In roughly the same meandering mix of sentiment and cunning observation as in The Inland Island (1968), Miss Johnson...

READ REVIEW

SEVEN HOUSES: A Memoir of Time and Places

In roughly the same meandering mix of sentiment and cunning observation as in The Inland Island (1968), Miss Johnson journeys back to the houses where she once lived -- in childhood and the first one she and her husband owned. Inevitably the backward glance becomes a search -- for people, places and one's own past awarenesses, ""a trail that can only be described as lurching."" Memories waver between childsized (essentially outsized) and adult assessments: ""I became a nice child. . .a rather stout slow child. . .Bomb-shaped but slow burning, long-fused."" She sheds a kindly-to-astringent light on her family and events but above all landscapes, both interior and outdoors. ""Memories of people move about too much. . .But the dew on the grass. . . -- that stays."" The author writes of meadows and trees, a big drafty hall with a stairway of sun motes, games of hide-and-seek through the many chambers and halls. And there are views of creatures -- a huge settlement of bats, the bizarre movement of insects, cats that sprawl with their ""feet over the edge of things."" A memoir which stops and starts, occasionally spins its wheels but which is powered by a serious, honorable intent.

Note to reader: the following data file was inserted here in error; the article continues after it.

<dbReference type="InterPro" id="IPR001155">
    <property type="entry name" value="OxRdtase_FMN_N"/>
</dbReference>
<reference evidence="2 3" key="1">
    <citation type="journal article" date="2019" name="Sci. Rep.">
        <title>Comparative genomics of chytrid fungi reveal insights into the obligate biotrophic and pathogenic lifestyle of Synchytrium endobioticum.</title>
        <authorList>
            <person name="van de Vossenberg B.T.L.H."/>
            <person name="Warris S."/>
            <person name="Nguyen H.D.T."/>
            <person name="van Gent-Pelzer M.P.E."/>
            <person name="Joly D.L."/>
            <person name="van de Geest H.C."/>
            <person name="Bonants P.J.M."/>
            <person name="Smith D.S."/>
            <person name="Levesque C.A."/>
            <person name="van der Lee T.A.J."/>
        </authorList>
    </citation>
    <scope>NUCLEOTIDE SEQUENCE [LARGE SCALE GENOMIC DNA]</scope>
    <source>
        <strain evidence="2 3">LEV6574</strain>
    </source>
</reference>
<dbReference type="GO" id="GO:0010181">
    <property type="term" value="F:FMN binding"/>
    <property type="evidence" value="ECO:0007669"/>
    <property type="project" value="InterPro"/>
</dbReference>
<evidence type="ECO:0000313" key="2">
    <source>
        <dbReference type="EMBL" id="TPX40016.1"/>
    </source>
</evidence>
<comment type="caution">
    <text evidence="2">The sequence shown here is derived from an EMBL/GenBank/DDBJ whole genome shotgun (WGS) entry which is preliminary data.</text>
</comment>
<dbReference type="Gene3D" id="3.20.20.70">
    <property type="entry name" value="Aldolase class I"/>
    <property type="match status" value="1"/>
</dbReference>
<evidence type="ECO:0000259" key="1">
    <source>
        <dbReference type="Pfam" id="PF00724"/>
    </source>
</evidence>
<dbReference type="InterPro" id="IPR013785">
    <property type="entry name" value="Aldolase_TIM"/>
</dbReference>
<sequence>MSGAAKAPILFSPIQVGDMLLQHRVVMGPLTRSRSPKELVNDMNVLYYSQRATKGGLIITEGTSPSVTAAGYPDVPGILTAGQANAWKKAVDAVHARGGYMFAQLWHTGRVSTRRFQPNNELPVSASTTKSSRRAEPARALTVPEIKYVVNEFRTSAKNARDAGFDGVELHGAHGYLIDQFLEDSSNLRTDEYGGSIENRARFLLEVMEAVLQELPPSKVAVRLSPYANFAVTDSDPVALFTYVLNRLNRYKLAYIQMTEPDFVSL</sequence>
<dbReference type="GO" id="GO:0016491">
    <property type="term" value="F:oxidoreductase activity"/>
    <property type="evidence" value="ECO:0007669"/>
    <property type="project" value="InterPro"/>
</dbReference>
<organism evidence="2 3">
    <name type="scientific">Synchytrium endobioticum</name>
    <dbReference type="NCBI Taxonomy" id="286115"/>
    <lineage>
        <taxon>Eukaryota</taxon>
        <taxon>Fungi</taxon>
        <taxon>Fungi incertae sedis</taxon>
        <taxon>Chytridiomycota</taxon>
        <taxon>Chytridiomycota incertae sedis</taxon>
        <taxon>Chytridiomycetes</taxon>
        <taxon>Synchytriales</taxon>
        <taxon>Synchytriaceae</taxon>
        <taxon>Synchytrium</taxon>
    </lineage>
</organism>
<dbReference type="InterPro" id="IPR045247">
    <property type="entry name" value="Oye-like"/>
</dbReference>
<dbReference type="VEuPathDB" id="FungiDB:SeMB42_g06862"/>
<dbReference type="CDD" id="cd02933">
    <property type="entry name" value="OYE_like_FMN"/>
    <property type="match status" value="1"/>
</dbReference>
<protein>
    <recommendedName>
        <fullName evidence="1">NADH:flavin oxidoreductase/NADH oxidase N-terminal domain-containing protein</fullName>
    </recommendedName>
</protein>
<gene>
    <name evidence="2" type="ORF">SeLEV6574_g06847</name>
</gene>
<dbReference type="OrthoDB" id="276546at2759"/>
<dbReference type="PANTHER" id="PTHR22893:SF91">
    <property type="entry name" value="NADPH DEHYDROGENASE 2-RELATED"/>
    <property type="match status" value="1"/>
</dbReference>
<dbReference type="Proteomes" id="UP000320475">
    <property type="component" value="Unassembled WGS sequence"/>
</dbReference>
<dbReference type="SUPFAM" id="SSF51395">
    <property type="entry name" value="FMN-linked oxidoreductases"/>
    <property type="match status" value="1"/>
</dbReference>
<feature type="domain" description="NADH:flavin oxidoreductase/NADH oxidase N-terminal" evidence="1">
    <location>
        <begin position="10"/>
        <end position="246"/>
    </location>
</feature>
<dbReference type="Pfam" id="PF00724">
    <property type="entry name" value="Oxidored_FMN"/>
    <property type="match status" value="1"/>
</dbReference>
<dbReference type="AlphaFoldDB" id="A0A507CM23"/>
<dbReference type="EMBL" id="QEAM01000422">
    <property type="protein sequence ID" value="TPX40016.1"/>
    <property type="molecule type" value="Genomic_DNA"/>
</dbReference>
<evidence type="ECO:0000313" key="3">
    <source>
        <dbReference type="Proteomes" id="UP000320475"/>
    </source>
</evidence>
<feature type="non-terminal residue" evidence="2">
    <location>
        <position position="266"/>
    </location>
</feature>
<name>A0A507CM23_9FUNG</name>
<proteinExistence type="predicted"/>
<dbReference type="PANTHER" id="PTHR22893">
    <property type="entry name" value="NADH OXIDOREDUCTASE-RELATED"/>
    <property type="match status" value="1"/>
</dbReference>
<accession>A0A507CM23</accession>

Pub Date: March 1, 1973

ISBN: N/A

Page Count: -

Publisher: Simon & Schuster

Review Posted Online: N/A

Kirkus Reviews Issue: March 1, 1973